If Ken Fisher is right, in the future you will be talking to a computer about your asset allocation and loving every minute of it.
Fisher has built Fisher Asset Management into the largest fee-only investment advisory firm in the US, with over $100 billion under management. Speaking at the Investment News Innovation Summit in New York City on April 17, 2019, he said, “We need to get machines talking to people in a way that is more human than human.”
If you view “talking to machines” mostly in terms of using four-letter words when your computer locks up, you might be skeptical.
Fisher explained there are six personality profiles that fit almost every investor. “When you (or a machine) knows what they are, then you deal with them according to their profile.” In Ken’s thinking, machines will be able to spot the profile and then, using an algorithm free of human error, interact with the customer in a manner superior to a human advisor. He sees this happening within the next ten years.
I asked him, “What happens to the human advisors when machines talk to your customers better than a human?” Ken replied, “I don’t know the answer to that question,” suggesting that people will need to gain new skills and move on to the next thing. “You can’t keep doing the same thing you were before or you will be out of luck.”
As shocking as this idea is to investment advisors, it’s not at all far-fetched. In an “Axios AM Deep Dive” article on April 6, 2019, Mike Allen quoted Axios Future Editor Steve LeVine as saying that Millennials (those born between 1981 and 1996) will be the first generation to fully face the new age of automation, which could wipe out jobs faster than the economy creates new ones.
Like most before them, many Millennials have taken entry level, minimum wage jobs. Allen suggests that, unlike prior generations, they may not find much of a ladder up from there. Part of that is because of the aftermath of the great recession and part is because technology and globalization have reduced middle-wage jobs.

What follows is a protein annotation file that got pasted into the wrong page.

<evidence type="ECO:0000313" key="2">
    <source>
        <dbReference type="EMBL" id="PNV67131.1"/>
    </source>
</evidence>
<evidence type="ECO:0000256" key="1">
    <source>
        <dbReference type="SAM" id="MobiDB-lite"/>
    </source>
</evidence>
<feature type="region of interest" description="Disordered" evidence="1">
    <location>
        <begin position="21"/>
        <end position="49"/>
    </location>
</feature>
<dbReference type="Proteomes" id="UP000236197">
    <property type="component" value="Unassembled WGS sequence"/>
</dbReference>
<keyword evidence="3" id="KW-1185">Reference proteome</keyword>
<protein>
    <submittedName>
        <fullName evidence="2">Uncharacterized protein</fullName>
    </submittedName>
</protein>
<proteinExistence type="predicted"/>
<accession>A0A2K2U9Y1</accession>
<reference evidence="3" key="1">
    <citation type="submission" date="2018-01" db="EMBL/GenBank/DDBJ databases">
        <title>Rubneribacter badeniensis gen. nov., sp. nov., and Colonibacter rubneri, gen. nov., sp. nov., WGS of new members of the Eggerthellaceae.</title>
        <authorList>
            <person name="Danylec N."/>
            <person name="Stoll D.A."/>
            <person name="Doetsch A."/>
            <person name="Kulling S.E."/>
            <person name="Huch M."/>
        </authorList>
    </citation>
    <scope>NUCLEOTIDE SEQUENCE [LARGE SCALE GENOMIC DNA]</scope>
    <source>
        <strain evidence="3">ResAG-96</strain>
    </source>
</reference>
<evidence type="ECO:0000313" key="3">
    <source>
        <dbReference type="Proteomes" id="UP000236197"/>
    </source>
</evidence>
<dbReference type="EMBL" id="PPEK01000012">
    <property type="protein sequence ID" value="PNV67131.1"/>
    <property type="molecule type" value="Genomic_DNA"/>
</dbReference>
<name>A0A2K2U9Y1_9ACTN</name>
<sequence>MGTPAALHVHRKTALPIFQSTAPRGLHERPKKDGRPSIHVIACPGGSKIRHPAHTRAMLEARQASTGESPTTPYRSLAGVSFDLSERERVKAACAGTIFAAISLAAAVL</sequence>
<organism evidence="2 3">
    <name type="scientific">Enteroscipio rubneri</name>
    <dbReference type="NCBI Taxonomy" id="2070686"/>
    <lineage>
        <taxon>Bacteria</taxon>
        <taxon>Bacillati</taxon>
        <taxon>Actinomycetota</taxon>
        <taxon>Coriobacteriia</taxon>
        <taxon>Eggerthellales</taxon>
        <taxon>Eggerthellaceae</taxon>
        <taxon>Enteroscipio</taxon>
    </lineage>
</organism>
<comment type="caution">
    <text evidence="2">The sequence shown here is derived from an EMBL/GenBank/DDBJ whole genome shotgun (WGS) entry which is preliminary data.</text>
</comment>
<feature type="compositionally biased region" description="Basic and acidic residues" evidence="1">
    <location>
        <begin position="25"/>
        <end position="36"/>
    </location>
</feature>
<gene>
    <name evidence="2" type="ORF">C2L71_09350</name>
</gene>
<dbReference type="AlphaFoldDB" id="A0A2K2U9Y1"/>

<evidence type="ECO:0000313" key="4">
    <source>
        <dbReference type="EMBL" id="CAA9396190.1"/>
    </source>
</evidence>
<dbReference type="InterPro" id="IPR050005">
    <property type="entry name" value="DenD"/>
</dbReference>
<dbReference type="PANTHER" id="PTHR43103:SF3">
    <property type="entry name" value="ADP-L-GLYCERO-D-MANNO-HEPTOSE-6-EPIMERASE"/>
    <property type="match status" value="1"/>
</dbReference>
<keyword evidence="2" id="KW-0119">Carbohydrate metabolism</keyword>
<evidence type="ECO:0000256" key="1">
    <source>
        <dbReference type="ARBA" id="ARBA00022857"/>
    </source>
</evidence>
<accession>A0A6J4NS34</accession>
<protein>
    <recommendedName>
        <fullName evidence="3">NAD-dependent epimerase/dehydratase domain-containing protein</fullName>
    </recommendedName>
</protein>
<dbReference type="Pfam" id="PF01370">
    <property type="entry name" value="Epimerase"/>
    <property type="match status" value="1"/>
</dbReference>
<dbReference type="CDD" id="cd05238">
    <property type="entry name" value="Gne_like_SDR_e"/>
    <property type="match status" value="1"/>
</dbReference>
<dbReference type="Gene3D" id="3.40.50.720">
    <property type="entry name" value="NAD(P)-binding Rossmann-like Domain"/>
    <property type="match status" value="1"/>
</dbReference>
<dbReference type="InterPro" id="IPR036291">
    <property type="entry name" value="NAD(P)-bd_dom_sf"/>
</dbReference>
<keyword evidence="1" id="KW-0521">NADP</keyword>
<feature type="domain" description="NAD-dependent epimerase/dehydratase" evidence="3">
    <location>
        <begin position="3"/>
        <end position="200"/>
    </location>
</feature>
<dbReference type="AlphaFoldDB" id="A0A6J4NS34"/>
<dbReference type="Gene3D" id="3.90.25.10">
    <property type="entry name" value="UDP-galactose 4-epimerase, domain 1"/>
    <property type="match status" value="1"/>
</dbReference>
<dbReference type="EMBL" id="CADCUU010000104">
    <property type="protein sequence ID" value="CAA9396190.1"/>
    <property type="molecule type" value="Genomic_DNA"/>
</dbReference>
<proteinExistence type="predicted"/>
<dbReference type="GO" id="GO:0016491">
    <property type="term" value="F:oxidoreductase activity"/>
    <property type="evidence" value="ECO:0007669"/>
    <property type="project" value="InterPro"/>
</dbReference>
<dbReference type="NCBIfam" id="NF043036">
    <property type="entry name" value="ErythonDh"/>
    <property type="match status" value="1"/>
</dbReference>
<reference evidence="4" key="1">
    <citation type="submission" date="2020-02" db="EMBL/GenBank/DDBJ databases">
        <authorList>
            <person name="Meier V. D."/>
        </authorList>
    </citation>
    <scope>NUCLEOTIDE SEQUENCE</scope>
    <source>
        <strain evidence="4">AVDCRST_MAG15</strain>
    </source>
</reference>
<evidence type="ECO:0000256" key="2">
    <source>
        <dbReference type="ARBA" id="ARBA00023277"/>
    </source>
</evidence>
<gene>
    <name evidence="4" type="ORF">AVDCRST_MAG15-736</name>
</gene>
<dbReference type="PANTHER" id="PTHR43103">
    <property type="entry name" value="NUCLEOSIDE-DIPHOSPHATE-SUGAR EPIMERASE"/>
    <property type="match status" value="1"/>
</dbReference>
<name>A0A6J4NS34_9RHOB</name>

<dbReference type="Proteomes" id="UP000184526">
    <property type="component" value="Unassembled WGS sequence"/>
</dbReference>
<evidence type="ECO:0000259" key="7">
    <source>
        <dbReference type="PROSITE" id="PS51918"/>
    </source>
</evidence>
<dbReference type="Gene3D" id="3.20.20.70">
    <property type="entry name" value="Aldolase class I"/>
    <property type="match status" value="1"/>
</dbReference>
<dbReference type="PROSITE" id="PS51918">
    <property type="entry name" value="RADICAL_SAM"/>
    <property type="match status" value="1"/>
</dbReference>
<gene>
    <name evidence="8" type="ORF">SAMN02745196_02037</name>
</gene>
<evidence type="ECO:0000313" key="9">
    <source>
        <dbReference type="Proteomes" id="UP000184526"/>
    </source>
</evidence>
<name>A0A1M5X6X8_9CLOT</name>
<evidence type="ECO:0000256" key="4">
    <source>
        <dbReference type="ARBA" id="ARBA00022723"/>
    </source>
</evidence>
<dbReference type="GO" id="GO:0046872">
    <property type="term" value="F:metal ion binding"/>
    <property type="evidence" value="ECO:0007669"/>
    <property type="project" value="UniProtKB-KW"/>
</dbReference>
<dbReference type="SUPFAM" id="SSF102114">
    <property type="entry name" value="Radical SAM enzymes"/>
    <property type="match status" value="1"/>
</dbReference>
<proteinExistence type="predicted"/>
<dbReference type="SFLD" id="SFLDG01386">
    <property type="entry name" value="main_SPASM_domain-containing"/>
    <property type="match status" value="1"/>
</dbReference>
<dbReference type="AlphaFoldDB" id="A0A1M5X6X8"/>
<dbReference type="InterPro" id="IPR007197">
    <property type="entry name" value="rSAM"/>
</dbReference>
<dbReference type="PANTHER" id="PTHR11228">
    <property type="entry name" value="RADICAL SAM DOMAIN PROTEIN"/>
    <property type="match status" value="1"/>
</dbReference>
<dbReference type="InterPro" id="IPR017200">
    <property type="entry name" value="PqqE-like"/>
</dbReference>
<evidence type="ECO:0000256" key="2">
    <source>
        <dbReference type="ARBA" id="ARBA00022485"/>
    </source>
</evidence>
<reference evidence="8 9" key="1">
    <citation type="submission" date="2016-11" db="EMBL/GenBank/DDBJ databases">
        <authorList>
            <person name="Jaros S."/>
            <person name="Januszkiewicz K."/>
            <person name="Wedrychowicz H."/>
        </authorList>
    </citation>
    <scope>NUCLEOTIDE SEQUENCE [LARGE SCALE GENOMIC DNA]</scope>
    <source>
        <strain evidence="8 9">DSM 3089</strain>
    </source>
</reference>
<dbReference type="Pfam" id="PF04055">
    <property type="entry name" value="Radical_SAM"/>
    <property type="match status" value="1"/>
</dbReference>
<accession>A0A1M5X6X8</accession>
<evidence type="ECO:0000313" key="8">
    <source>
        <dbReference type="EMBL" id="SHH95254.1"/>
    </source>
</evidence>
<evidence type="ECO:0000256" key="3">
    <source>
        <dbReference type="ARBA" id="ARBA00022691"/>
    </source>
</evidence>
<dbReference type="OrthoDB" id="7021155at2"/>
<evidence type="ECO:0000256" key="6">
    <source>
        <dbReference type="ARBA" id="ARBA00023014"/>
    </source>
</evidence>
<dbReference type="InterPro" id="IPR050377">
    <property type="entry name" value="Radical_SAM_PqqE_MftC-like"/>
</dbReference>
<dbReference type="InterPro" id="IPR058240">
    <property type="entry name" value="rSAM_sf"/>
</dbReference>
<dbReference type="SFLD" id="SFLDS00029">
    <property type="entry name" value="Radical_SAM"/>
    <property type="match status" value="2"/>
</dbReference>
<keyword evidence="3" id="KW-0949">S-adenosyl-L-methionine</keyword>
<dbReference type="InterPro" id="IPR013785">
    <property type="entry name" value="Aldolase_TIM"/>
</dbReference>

The median income of younger Millennials is $21,000, according to the AXIOS article. Contrast that to the median wage of $84,000 for statisticians and financial analysts, both of which have high concentrations of older Millennials.
It’s those $84,000 a year jobs that Fisher thinks will be done better by machines. If this happens, it will disrupt the financial services industry in spectacular fashion.
Danielle Fava of TD Ameritrade didn’t agree that human investment advisors will become obsolete in ten years. She does see voice digital assistants making email obsolete. She also believes that artificial intelligence will “enhance the conversations advisors are having with their clients,” rather than replace the human advisor.
While staring my professional demise in the face in ten years, I drew solace from knowing I am nearing the end of my career. Another fact that should comfort some financial professionals is the difference between investment advisors and analysts (like those who work for Ken Fisher) and financial planners. Investment advising is relatively easy; that’s why a machine may be able to do it all in ten years. Also, investment advice comprises only a small fraction of what financial planners do. It will take a really, really smart machine to integrate all the complex aspects of someone’s financial picture into a sensible plan.
So maybe ten years from now a machine will flawlessly figure out your asset allocation. But it may be another ten years before your financial planner is a machine, and maybe another 50 before a machine can do financial therapy.